Wednesday, December 12, 2007

Feds Look To Get Rid Of Bloomberg Manipulation Of NAEP Exam

The NY Sun reports that federal officials are looking to create a single standard for how to decide which students are excluded from testing for the National Assessment of Educational Progress (NAEP) exam and which receive special accommodations, such as extra time or permission to take the test in a small group.

The revisions to the testing standards come as a result of Department of Education officials in New York City giving extra time and other modifications to 20%-25% of students who took the NAEP exam while just 5% of students received extra time and additional modifications nation-wide.

The NAEP exams are considered the "gold standard" of standardized tests for elementary and middle school students, but officials who oversee the examine say discrepancies undermine the test's purpose and the standards for the exam must be uniform across the nation:

One board member, James Lanich, said not having a reliable standard prevents states and researchers from drawing lessons from the NAEP results. Without knowing for sure which states are performing the best, lessons on which policies to pursue are harder to grasp, he said.

Studies have shown that excluding students can unfairly inflate test scores, though the effects of accommodations are unclear.

NAEP officials admit that trying to enforce one national standard for the NAEP exam may be impossible to do and probably could be overturned if states or municipalities challenged the standards in court.

Nonetheless the Sun article says a voluntary compact among states and municipalities to follow the same standards for the exam could be a workable solution. Such a voluntary compact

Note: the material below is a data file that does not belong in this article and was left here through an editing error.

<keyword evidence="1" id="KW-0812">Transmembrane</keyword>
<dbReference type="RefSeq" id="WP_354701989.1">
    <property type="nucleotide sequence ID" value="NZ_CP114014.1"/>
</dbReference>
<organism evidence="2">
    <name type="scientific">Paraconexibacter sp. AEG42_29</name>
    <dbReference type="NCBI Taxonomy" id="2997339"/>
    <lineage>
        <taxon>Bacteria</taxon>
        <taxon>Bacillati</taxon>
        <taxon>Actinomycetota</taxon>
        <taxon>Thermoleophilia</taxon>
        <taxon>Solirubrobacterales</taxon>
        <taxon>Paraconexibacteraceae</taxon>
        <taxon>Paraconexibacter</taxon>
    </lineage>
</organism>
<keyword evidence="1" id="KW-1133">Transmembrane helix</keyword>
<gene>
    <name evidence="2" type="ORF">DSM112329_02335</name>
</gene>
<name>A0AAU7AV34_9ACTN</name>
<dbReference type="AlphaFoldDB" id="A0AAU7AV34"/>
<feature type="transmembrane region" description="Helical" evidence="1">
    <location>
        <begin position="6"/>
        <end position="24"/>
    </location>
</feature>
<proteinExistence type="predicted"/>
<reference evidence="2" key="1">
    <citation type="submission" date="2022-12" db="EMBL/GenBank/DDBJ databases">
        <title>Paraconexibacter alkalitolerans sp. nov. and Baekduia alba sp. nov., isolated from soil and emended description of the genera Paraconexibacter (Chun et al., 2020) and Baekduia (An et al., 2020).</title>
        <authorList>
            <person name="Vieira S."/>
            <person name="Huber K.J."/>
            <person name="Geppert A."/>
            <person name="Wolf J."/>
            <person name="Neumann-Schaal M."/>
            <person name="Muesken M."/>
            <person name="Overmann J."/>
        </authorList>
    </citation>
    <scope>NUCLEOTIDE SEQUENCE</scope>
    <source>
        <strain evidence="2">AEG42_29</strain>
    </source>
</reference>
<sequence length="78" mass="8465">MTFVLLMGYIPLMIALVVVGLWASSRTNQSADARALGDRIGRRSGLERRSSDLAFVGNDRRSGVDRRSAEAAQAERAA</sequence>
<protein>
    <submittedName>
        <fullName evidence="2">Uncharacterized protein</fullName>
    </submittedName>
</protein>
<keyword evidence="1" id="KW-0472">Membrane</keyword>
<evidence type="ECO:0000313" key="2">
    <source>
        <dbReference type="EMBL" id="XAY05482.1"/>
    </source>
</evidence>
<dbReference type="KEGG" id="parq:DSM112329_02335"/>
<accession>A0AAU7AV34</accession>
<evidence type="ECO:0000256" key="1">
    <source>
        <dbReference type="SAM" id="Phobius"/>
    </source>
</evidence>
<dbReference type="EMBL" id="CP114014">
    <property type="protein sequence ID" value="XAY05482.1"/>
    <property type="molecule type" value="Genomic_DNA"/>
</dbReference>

agreeing to measure high school graduation rates by a single standard was signed by 45 state governors in 2005.

The article concludes with an NAEP expert, Richard Innes, noting that some states or cities might not want to sign up for such a voluntary compact for fear of having to abandon generous accommodation policies that help inflate scores.

Mayor Michael Bloomerg's New York City is one such area.

Ironically, New York City's NAEP scores have actually stayed stagnant during the Bloomberg years despite huge gains in state test scores and despite Bloomberg's Education Department quadrupling the number of students receiving testing modifications compared to what other areas give.

Here's a chart from the NY Times showing the divergence between state scores and scores on the NAEP:

Notice how much better city students do on the state tests than the national tests?

Notice how little students have improved on the national tests during the Bloomberg years?

Anybody wonder what those national test scores would have looked like if Bloomberg didn't have the option to dole out extra time and other testing accommodations to 20%-25% of the students taking the test?

Anybody wonder how likely Bloomberg and the state pols are to agree to national standards that take away their testing accommodations options?

Anybody really believe Bloomberg and the state pols are going to allow accurate test scores to be reported when they can manipulate the testing standards and artificially inflate the scores?
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